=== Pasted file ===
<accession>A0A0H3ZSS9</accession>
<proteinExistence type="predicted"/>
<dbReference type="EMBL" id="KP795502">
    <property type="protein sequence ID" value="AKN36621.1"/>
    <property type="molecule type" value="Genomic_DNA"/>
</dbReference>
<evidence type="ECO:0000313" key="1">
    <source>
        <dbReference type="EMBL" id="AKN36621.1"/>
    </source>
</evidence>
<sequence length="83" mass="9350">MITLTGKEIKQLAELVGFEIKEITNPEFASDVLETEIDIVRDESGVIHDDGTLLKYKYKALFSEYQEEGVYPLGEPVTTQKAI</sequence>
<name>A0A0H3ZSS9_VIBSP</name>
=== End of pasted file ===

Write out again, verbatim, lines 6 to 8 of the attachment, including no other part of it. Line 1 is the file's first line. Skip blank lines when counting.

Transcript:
</dbReference>
<evidence type="ECO:0000313" key="1">
    <source>